Z Battery

From Wikipedia, the free encyclopedia
Jump to: navigation, search

For the Royal Horse Artillery unit of the same name see Z Battery Royal Artillery

Home Guard soldiers load a single launcher on a static 'Z' Battery on Merseyside, July 1942
Royal Artillerymen load a mobile multiple launcher, June 1941

The Z Battery was a short range anti-aircraft weapon system, which launched 3-inch (76 mm) diameter rockets from ground-based single and multiple launchers, for the air defence of the United Kingdom in World War II.

Development[edit]

The solid-fuel 3 inch (76 mm) rocket used by the Z Batteries was known as the UP-3 and had been developed in the late 1930s by the Projectile Development Establishment at Fort Halstead in Kent under the direction of Alwyn Crow[1] and was related to the Royal Navy's 7 inch (178 mm) Unrotated Projectile. The naval weapon had been enthusiastically backed by Winston Churchill when he was First Lord of the Admiralty at the outbreak of war. By June 1940, Churchill was Prime Minister and he requested "large supplies of [rocket] projectors" for the anti-aircraft defence of the mainland. The development of all British rockets was under the control of Professor F A Lindemann and he enthusiastically backed Churchill's suggestion. The naval weapon was intended to bring down low flying aircraft with a trailing wire to the end of which was attached an explosive mine; however, the land based system was intended to have a high explosive warhead, detonated by a specially designed photoelectric proximity fuse. The rocket itself was propelled by special solvent-free cordite, which was initially manufactured at Bishopton in Scotland; in December 1940, a new propellant factory was commissioned at Ranskill, which was in production by the start of 1942.[2] The metal working firm G. A. Harvey and Co of Greenwich was given the contract to manufacture the rocket bodies and over 1,000 had been made by September 1940.[3]

In October 1940, an experimental Z Battery became operational at Cardiff in South Wales under the command of Major Duncan Sandys, Churchill's son-in-law. Trials against a radio controlled Queen Bee target aircraft were successful, although the Director of Artillery at the Ministry of Supply suspected that the results were "fixed". Despite this Churchill and Lindemann drove the project forward, and by 1942, 2.4 million rockets were being produced annually.[4]

Service[edit]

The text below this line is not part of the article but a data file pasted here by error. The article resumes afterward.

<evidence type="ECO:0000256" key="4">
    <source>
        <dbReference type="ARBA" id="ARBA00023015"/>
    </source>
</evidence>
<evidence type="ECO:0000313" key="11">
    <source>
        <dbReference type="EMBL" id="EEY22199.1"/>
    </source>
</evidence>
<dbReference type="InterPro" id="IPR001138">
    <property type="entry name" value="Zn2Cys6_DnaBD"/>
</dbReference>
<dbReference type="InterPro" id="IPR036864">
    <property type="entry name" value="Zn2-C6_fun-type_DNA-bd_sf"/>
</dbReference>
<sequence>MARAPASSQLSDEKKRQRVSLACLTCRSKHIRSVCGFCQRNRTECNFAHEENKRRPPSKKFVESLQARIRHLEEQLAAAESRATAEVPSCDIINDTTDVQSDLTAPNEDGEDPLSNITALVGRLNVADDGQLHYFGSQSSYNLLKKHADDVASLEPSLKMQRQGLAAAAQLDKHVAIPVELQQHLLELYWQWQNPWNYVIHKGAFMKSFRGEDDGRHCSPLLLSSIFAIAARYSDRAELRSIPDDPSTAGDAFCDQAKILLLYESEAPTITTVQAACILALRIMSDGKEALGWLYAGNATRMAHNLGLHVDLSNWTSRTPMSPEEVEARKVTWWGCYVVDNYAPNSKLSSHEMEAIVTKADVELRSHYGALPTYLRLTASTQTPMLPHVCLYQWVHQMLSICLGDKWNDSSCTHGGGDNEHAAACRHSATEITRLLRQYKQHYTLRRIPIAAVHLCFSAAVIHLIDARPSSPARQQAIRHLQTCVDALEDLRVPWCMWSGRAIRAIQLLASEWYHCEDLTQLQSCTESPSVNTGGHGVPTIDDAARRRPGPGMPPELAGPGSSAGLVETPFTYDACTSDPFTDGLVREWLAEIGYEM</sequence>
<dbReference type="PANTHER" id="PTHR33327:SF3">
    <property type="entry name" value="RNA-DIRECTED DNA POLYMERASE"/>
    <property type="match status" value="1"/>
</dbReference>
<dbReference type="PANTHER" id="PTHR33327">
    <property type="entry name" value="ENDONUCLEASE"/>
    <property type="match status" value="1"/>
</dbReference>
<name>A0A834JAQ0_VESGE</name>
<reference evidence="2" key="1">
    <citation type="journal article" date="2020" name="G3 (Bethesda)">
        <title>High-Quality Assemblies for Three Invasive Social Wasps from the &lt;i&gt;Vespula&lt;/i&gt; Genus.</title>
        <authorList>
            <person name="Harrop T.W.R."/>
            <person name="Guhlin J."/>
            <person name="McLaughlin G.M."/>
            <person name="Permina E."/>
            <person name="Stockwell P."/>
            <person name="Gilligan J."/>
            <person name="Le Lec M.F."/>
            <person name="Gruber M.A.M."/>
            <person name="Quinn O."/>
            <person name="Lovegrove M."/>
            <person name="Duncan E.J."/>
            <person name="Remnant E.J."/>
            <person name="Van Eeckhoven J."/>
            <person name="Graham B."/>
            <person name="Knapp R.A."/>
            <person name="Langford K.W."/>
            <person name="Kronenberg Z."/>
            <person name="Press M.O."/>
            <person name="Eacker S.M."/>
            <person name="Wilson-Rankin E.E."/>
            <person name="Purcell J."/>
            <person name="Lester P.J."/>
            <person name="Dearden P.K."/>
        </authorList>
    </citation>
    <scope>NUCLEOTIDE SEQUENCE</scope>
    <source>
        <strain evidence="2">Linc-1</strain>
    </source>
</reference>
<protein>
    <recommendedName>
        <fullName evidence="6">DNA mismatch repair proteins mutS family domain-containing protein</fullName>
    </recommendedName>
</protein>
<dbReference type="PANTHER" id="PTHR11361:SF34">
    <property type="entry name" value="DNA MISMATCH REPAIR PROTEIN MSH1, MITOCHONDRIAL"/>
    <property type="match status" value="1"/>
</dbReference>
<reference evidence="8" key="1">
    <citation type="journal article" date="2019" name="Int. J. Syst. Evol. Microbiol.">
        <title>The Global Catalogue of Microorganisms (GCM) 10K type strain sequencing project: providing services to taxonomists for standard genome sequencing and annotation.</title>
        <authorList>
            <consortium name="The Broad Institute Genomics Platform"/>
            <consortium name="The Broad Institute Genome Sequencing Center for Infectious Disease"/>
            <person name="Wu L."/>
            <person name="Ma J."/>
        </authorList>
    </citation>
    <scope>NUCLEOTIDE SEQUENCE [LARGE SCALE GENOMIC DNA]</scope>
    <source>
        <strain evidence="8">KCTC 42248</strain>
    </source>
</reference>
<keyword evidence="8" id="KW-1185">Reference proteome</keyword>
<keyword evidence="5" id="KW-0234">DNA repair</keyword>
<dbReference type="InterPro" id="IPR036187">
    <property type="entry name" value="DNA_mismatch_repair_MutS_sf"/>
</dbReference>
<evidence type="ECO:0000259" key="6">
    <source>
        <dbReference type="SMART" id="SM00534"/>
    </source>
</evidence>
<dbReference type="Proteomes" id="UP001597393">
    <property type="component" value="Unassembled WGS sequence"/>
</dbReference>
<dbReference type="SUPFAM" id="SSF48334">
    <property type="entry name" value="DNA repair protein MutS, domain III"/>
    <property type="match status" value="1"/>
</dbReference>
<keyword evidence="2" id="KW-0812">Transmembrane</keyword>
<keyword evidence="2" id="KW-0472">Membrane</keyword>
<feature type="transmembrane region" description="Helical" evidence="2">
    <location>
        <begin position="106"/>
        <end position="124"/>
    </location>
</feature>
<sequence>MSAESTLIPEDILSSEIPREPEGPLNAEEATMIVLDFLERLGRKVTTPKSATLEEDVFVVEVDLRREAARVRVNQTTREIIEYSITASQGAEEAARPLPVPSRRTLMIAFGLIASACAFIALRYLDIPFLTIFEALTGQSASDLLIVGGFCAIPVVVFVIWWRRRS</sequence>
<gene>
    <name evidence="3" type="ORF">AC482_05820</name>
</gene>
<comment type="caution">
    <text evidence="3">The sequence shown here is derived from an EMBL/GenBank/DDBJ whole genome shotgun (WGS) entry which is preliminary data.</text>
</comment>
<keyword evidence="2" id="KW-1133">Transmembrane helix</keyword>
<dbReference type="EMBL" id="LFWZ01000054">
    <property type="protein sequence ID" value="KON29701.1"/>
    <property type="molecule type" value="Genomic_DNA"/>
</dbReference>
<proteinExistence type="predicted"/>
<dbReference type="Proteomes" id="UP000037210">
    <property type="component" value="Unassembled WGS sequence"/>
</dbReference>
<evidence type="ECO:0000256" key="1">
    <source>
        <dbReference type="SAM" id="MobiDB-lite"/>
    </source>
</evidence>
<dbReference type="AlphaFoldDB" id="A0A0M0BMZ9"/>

The first Z Batteries were equipped with a single-rocket launcher, the Projector, 3-inch, Mark 1.[5] It was soon found that the rockets did not perform as accurately as the trials had suggested and that the proximity fuses were rarely effective.[6] Therefore the technique of firing the rockets in large salvos was introduced, and projectors capable of firing an ever larger number of rockets were developed. The Projector, 3-inch, No 2, Mk 1 was a twin launcher and the No 4 Mk 1 and Mk 2 fired 36 rockets at a time in a "ripple" firing sequence.[5]

From early 1942, the manning of Z Batteries began to be transferred to the Home Guard, as the equipment was comparatively simple to operate. The age limit for Home Guardsmen to work on Z Batteries was 60, whereas it was 40 for those posted to conventional anti-aircraft guns and coast defence batteries, because of the heavier ammunition.[7]

Both the No 2 and No 4 projectors were used in the North African Campaign, mounted on converted 3-inch AA gun trailers.[5] The emergency use of a No 4 projector against an enemy infantry attack in that theatre provided the inspiration for the No 8 Projector, better known as the "Land Mattress", a dedicated surface-to-surface rocket system, used in action by the Canadian Army in 1945.[8] The UP-3 rocket was also developed into the RP-3 air-to-ground anti-tank rocket.[9]

On 3 March 1943, civilians queueing to enter Bethnal Green Underground station in East London, which was being used at night as an air raid shelter, were panicked by the noise of a newly installed Z Battery firing in nearby Victoria Park. After somebody tripped on the stairs leading down to the ticket office, some three hundred people were crushed in the stairwell. 173 were killed and 90 needed hospital treatment.[10]

See also[edit]

References[edit]

  1. ^ Cocroft, Wayne D (2010). "FORT HALSTEAD, DUNTON GREEN, SEVENOAKS, KENT: A brief assessment of the role of Fort Halstead in Britain’s early rocket programmes and the atomic bomb project". english-heritage.org.uk. English Heritage. Retrieved 7 November 2014. 
  2. ^ Edgerton, David (2012), Britain's War Machine: Weapons, Resources, and Experts in the Second World War Penguin Books, ISBN 978-0141026107 (pp.108-110)
  3. ^ Trueman, Chris. "Britain and Rocket Technology". www.historylearningsite.co.uk. Retrieved 7 November 2014. 
  4. ^ Edgerton p. 11
  5. ^ a b c Bishop<, Chris (2002), The Encyclopedia of Weapons of World War II, Metrobooks, ISBN 978-1586637620 (p. 176)
  6. ^ Edgerton p. 10
  7. ^ Longmate, Norman (1974). The Real Dad's Army: The Story of the Home Guard. Amberley Publishing. ISBN 978-1-84868-914-5.  (Chapter 6)
  8. ^ Lucas, Andrew J (7 March 2013). "The Land Mattress: Canadian Ingenuity Takes Flight". www.flamesofwar.com. Retrieved 7 November 2014. 
  9. ^ Bishop p. 177
  10. ^ Hill, Dave (8 March 2010). "The Bethnal Green Tube Disaster, 1943". www.theguardian.com. Guardian News and Media Limited. Retrieved 7 November 2014. 

External links[edit]